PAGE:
How can we identify ways to turn a situation around? Is there a situation in your work, at home or in the community that could use some emotional intelligence? Could you model this new skill and see what happens? We could say that emotional intelligence involves knowing yourself, choosing yourself and giving yourself. That means knowing what needs to change, figuring out how to put the changes into action and finally, putting these changes together with a higher purpose that is compatible with your values. When we do this our actions are consistent with our own values and others may sense this and feel inspired by our way of relating to others.

Can you do this? Can you see a way to begin using this set of skills in your own life? Here is a basic guideline for emotional intelligence from Don Miguel Ruiz, author of the ‘Four Agreements’. In straightforward language, Ruiz says our lives will have more meaning and more peace if we do these four things every day:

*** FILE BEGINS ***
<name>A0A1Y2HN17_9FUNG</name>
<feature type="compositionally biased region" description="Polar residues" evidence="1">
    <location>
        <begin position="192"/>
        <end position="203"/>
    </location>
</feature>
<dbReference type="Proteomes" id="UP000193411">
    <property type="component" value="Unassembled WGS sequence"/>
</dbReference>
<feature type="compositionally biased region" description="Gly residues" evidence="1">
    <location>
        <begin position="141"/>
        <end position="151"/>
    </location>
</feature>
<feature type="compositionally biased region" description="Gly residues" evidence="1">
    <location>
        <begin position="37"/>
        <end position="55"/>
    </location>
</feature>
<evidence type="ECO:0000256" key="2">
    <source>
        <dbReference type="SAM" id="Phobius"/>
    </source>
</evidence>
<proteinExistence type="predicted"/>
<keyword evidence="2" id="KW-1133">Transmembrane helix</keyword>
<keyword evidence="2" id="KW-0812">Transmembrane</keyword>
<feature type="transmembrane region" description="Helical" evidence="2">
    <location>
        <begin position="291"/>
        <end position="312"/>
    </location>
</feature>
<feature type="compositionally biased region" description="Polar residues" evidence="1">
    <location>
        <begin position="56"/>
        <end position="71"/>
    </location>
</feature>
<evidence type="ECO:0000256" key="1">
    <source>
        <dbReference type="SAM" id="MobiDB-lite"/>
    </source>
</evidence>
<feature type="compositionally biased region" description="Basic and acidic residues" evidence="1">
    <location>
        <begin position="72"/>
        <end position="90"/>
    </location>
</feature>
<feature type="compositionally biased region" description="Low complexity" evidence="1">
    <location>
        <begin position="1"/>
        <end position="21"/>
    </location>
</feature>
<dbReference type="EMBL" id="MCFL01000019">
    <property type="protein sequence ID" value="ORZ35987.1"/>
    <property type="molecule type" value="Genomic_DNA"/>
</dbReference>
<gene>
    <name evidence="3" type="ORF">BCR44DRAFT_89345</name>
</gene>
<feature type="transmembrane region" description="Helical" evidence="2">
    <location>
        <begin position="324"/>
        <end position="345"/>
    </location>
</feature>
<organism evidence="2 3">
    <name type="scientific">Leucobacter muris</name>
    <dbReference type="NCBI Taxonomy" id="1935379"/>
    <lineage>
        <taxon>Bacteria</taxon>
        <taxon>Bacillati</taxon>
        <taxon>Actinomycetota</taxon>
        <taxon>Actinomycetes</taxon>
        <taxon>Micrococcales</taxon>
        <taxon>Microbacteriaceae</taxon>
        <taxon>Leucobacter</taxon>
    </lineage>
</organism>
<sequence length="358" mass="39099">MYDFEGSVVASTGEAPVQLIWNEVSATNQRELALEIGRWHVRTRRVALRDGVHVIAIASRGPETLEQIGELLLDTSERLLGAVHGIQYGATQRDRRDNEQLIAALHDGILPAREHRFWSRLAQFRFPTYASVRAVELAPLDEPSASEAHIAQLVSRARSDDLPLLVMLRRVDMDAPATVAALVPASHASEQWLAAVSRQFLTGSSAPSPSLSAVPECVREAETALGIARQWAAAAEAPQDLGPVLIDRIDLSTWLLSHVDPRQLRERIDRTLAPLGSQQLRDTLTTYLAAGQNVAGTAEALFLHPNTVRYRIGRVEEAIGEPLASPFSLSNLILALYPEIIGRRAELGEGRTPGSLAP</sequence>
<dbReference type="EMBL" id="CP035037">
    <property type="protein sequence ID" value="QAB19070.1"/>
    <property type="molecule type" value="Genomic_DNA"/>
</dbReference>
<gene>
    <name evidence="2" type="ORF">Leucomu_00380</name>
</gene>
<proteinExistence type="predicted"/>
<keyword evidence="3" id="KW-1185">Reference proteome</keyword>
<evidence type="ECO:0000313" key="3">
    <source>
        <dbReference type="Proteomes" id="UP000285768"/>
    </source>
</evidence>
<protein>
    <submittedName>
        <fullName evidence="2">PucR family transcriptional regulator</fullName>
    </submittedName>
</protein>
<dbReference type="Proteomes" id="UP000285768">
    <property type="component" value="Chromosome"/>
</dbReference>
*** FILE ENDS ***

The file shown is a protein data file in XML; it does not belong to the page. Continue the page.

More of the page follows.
1. Be impeccable with your words. (No harsh speech)
2. Do not take anything personally. (It is not always about me)
3. Do not make assumptions. (Get the facts, do not make up stories)
4. Always do your best. (Give it your all, whatever you are doing)

The First Step

Take some time on your own in the next day or so. Give some thought to one situation you are dealing with right now. Think about whether or not you are using the principles of emotional intelligence. Add one new skill at a time. If you do not presently have that skill, take a course, pick up a book. If you want some help learning about emotional intelligence, there are numerous community based resources ready to help you.

You might want to learn this alone, with your spouse, or perhaps the whole family; even situations involving the workplace. Emotional intelligence is a tool for peace wherever you go.

Article provided by the Blue Cross EAP Report April 2008
Reprinted with permission from Mediation Services in Winnipeg, MB